Quran burning and its effects---both Islamophobia and its consequent backlash against Christians is the result of current geopolitical circumstances---in other words---the wars the West is engaged in. One might want to scapegoat history or religion so that we can ignore the real cause---but that "real cause" isn't going to go away because we ignore it.

The Quran is read and heard in Arabic---the word itself (Quran) means recitation and Muslims "recite" it in Arabic as an act of prayer.---that does not mean all Muslims understand the Arabic they are reciting. So translations and tafsir are also important. 60% of the 1.5 billion or so Muslims are in the East (not middle east---that accounts for only 15%) By the East I mean, central and southeast Asia, the subcontinent, the far east.....

Quran and Christ---It is true that a Muslim would never equate the Quran with Jesus Christ(peace be upon him)---this is a Christian construct.

The Guidance of the Quran is both time-bound and timeless at the same time. Therefore it is important to understand the historical context it was revealed in and acted upon,(tafsir) and it is equally important to understand and implement that message/Guidance to life today. Both the time-bound and timeless aspects are intertwined.

language---Arabic itself is a lived language and has changed over time. The Arabic of the Quran is considred "classical" if you will. The Quran is not "inspired" the way Christians understand the term---(as used for the bible). The Prophet(pbuh) was not "inspired"---he spoke the words exactly as they were revealed without modification or error. Each and every letter of the Quran is placed in the exact place it was meant to be placed, even though it is not chronological...nor was it written down in book form at the time of the Prophet. (complete Quran did exist in written but fragmentary form)The Arabic Quran in use today is, word for word, letter for letter exactly the same as the original revelation---and all 1.5 billion Muslims use exactly the same Arabic Quran.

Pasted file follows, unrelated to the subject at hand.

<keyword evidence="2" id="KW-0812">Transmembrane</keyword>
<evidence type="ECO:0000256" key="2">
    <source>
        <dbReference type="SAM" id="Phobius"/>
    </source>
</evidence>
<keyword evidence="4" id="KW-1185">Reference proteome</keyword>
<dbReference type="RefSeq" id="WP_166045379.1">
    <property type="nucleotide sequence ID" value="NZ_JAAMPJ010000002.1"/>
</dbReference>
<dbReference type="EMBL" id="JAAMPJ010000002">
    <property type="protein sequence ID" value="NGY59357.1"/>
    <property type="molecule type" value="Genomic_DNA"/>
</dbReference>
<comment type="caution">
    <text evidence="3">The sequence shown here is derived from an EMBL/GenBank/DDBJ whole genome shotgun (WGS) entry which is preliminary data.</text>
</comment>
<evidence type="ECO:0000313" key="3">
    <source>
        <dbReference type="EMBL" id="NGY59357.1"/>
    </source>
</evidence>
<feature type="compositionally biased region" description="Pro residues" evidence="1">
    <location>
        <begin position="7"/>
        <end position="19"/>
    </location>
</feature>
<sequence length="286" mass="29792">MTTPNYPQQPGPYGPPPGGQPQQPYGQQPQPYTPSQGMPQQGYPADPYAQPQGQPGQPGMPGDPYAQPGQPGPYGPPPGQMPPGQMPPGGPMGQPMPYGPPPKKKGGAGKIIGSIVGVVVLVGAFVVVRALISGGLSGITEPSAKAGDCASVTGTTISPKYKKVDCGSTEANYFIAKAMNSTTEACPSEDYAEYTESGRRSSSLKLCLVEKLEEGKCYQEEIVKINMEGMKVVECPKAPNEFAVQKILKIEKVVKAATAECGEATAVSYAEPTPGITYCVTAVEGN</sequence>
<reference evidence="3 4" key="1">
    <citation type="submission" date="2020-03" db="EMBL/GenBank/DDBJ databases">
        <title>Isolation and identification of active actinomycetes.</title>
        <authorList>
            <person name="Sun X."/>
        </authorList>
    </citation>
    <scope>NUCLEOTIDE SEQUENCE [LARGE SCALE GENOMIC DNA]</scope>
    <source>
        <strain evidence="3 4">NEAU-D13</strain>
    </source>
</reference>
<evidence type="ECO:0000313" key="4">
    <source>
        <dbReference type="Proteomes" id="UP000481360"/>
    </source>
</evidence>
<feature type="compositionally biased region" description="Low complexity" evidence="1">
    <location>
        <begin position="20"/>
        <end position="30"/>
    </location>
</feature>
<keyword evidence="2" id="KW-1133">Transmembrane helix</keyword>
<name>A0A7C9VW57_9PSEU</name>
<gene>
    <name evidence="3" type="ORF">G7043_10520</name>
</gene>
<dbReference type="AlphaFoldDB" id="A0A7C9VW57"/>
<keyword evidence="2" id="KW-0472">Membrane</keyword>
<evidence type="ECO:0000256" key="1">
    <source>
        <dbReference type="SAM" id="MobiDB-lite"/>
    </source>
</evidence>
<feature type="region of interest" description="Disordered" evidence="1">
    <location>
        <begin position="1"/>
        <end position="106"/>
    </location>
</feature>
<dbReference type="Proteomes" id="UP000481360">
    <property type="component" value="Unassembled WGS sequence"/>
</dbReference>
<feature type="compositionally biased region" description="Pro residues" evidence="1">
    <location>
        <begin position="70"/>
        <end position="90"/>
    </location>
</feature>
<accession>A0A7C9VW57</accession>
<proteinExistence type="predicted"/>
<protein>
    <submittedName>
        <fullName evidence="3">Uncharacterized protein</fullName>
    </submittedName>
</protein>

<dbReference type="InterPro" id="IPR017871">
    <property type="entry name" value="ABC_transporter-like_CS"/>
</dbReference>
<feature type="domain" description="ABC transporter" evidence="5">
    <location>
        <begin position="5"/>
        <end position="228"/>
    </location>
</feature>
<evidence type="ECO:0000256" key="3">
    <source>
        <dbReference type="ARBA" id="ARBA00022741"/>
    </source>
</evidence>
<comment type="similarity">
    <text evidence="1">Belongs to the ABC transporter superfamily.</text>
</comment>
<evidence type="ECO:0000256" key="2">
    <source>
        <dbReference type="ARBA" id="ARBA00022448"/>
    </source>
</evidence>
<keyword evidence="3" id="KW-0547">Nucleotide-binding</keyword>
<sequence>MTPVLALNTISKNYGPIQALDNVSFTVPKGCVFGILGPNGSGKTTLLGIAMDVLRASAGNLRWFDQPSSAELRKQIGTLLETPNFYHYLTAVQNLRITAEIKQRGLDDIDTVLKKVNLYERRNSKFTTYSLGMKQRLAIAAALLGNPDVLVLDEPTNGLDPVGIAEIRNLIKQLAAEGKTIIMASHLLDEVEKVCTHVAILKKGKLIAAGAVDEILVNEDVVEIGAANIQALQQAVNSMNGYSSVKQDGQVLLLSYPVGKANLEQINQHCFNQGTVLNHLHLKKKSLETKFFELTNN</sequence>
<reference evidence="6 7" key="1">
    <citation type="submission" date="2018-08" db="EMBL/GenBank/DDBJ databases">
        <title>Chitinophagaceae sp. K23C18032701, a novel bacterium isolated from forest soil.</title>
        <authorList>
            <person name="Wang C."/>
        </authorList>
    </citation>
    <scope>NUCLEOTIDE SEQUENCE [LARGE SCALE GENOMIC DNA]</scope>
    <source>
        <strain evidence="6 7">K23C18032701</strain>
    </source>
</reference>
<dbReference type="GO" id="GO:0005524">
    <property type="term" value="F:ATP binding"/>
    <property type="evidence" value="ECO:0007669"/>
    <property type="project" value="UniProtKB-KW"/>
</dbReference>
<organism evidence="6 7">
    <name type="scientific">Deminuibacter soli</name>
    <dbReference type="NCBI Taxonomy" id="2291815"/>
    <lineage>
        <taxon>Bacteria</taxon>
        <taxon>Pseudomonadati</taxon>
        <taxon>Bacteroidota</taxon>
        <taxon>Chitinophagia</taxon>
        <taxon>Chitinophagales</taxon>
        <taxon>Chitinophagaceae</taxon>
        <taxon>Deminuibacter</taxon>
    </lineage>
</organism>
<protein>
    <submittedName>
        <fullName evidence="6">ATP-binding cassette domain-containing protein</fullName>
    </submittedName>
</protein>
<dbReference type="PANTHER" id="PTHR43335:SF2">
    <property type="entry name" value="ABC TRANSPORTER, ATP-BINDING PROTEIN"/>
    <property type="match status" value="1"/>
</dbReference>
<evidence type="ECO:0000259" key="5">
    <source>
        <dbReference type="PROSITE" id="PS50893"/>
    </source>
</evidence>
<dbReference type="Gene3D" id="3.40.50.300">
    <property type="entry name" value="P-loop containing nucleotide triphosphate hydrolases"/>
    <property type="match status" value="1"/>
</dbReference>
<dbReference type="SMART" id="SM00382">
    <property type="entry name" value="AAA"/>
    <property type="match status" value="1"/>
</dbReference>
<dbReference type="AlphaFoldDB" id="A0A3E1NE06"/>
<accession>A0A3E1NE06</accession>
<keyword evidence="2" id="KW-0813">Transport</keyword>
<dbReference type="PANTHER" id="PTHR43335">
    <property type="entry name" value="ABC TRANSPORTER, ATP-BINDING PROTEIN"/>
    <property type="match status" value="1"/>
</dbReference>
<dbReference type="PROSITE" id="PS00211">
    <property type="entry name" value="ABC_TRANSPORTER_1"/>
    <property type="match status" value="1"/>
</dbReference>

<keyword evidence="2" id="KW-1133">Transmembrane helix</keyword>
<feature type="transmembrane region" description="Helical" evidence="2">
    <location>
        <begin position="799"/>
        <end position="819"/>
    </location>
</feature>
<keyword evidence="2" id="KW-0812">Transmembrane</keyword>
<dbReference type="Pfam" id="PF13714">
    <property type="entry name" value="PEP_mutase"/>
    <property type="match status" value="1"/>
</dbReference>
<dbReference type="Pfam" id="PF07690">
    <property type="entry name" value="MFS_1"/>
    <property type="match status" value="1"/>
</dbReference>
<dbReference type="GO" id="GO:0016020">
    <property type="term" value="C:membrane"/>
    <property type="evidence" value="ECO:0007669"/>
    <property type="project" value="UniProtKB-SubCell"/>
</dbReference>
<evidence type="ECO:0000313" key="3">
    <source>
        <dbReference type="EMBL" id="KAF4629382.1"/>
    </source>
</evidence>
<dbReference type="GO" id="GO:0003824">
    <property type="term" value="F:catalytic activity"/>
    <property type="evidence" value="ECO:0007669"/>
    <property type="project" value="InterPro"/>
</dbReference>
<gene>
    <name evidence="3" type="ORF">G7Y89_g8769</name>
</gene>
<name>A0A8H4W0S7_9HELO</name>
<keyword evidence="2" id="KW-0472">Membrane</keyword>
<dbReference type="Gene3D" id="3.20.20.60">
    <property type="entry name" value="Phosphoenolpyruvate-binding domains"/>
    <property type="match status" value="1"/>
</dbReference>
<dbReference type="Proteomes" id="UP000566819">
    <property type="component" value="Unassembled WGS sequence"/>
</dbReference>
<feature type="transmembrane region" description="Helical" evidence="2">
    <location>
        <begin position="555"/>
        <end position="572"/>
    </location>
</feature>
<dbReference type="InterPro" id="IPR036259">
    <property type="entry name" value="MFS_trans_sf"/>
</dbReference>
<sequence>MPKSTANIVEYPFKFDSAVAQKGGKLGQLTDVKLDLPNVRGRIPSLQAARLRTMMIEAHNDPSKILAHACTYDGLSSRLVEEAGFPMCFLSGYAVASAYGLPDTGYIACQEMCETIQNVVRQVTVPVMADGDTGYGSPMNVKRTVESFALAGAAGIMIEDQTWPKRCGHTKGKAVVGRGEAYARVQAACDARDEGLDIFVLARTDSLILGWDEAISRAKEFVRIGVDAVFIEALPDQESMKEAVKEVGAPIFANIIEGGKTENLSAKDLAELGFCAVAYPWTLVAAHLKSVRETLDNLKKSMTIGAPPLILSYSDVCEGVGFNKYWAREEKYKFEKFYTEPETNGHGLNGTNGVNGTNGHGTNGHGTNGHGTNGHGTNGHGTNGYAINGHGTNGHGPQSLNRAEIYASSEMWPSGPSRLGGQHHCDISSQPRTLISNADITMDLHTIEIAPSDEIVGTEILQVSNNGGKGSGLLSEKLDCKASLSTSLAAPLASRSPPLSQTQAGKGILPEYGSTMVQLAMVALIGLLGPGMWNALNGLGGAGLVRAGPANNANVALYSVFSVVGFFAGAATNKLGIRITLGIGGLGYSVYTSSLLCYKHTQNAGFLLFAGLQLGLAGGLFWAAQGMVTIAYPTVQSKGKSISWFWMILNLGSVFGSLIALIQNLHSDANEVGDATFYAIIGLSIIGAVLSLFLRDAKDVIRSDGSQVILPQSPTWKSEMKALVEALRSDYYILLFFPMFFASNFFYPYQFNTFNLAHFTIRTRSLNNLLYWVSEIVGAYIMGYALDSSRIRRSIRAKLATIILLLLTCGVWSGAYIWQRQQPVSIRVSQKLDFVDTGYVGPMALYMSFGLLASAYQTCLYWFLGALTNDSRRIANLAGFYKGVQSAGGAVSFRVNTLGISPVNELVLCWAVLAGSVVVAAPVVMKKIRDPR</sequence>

Todd Pruitt said...

Kat,

I sense a religious commitment to Islam on your part.

Please understand that the Qur'an you hold in your hand today is not exactly the same as the one composed by Muhammed. Older texts of the Qur'an which contained contraditions or textual variants were always destroyed because of the reliance on the theory of divine dictation.

Also, your insistance that the violence of Muslims is a consequence of the wars of the West is sadly misinformed. Violence is part of the warp of woof of Islamic history. You do know that the U.S. has saved more Muslim lives than any other nation in history, don't you? You do know that Muslims are responsible for more Muslim deaths than anyone else, don't you?

Why is it that no one worries about violence against Muslims when Muslims desecrate Bibles or kill more Christians? But what happens when a Danish cartoonist draws a picture? What happens when goofy redneck preacher burns a Qur'an?

Kat, with all due respect, spare us the tired old excuses for Muslim violence. It's been going on for over 1,500 years.